Respected entertainment reporter – yes, there really are such things – David Knox wonders why we don’t make sitcoms in Australia. He wonders this a lot. He wondered it in November 2013:
Will anybody ever take the kind of risk necessary to achieve one, or are our writers simply not interested?
Then it turned out he’d already wondered it elsewhere a day earlier:
If it wasn’t for our public broadcasters we really wouldn’t see much in the way of local comedy on Free to Air. Commercial networks have given comedy a wide berth of late, preferring to shuffle the laughs into panel shows rather than scripted content. Comedy isn’t even a Logie category anymore.
He wondered it in March 2014:
Aside from the ABC, when was the last time you saw a locally-produced scripted comedy on Australian television?
I’m not talking panel shows or travel specials with comedians, but honest-to-goodness scripted jokes with actors?
He was even talking about it back in 2008:
if Tim Worner thinks comedy is on the rise then he must have heard a different joke.
2008 was the unfunniest year for comedy in ages. There was no Kath & Kim, The Chaser, Summer Heights High or Thank God You’re Here. While it’s true Seven has since snaffled the latter from TEN, what has it decided on the unfunny Out of the Question? And is This is Your Laugh due to resume production? What precisely is the immediate future for new Kath & Kim?
(if he thought 2008 was the unfunniest year for comedy in ages, he must have just loved 2009-2014)
Do we support his push? Of course – we love comedy around these parts. Do we also think it’s a case of wasting effort that could be better spent elsewhere? Well, uh… not that we’d say it to his face or anything, but… you know, his heart’s in the right place, but…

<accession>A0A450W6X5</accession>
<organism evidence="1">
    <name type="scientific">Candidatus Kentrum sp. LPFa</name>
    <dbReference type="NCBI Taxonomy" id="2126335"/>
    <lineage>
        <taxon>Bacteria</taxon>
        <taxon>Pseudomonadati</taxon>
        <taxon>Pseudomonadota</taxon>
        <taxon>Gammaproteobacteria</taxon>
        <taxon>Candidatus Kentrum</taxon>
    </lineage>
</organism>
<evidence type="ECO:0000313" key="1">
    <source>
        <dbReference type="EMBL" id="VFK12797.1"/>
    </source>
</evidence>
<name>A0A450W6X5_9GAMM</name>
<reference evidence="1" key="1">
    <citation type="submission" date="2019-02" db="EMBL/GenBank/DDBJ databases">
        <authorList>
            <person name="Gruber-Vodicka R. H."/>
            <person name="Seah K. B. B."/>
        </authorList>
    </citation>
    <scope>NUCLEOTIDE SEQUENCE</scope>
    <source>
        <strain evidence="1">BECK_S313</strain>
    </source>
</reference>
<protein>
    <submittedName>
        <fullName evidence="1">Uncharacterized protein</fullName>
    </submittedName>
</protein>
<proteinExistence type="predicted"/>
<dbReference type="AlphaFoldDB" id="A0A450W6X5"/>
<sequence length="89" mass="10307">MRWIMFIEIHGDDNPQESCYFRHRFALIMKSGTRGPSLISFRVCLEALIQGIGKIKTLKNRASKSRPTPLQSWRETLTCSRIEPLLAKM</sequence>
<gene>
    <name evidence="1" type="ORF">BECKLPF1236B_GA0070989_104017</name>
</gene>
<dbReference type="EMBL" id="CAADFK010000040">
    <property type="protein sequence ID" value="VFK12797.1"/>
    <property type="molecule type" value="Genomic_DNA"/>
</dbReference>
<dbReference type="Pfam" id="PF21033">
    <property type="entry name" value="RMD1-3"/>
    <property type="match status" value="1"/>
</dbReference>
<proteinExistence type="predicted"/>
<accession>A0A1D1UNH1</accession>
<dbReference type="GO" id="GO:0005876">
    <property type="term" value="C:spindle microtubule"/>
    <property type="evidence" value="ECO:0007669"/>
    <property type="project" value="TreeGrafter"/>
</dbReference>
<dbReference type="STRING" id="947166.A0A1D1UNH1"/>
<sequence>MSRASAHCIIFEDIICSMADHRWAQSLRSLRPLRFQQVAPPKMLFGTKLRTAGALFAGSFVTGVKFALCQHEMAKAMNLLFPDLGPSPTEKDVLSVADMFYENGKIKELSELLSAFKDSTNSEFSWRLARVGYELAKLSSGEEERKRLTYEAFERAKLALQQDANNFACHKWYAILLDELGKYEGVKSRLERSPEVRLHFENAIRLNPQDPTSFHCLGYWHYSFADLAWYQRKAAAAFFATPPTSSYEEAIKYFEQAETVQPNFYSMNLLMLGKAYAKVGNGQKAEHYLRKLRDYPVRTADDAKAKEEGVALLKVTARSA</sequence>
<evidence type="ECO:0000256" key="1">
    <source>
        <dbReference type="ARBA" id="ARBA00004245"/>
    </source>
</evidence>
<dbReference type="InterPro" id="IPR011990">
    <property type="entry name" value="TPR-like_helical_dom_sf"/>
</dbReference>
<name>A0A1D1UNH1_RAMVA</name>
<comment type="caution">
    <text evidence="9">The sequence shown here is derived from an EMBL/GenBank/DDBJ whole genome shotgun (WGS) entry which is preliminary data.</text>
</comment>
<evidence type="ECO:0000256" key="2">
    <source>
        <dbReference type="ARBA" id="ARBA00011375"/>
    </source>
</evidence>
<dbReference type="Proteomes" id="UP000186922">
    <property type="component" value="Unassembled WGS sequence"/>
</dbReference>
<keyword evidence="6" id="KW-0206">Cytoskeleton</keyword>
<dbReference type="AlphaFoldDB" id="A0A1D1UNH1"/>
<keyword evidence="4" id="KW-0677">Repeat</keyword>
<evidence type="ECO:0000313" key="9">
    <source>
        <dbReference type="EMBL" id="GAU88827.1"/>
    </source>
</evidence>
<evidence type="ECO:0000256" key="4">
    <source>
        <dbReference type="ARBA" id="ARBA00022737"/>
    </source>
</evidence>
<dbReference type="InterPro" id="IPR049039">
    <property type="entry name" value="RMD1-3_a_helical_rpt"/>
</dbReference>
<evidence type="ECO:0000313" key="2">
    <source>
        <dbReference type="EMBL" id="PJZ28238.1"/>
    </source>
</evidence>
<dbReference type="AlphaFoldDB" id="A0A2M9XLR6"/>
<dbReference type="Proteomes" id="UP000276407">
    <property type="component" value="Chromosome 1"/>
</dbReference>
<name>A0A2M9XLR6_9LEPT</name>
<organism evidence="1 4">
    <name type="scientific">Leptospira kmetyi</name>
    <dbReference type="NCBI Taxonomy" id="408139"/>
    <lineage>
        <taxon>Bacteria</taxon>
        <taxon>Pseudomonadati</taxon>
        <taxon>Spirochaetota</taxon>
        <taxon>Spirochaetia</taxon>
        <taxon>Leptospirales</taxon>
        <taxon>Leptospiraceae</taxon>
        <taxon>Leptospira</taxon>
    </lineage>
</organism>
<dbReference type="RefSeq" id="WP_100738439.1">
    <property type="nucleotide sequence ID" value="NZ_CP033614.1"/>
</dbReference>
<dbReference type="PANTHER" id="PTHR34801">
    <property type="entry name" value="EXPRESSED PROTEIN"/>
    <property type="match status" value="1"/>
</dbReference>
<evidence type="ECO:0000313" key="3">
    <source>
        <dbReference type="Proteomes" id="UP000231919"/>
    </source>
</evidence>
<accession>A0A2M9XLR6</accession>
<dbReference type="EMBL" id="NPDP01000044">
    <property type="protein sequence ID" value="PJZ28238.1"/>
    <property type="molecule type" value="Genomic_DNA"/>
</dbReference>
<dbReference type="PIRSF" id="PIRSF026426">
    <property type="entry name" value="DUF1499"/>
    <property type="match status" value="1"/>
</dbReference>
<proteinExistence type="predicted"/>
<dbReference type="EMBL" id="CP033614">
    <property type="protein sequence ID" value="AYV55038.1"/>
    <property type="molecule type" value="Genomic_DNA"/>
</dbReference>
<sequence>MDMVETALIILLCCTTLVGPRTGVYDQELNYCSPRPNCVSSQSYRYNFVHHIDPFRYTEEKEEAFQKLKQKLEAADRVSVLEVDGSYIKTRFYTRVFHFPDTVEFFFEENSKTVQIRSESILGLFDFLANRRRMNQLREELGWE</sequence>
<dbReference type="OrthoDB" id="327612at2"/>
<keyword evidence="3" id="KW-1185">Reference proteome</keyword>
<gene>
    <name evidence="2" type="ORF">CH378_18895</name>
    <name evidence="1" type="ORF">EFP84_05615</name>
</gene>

All, the hell with it: the sitcom is dead dead dead on commercial television and has been so in living memory. The last successful sitcom on commercial television was Kath & Kim, which Seven bought from the ABC when it was well past its use-by date. And before that? Do we really have to go back as far as Hey, Dad..!? Because let’s not forget, back in the day sitcoms like Hey, Dad..!, and Newlyweds, and Brass Monkeys, and All Together Now, were considered to be, how you say, “fucking shithouse”.
That’s the thing that really puzzles us here. The only good sitcom of the so-called “golden age” of Australian sitcoms was Mother & Son, and where was that aired? The ABC. Which still airs sitcoms to this day. Problem solved! Man, that was a short article. Where’d we park the car?
Oh right, Knox is talking about multicamera sitcoms – Friends, Seinfeld, that kind of thing. You know, the kind of sitcom the ABC doesn’t make. Even the US doesn’t make all that many of them any more, and they make dozens of sitcoms a year. The UK has moved away from that format too, though not entirely. Mrs Brown’s Boys, anyone? Is that the kind of show our commercial networks should be making?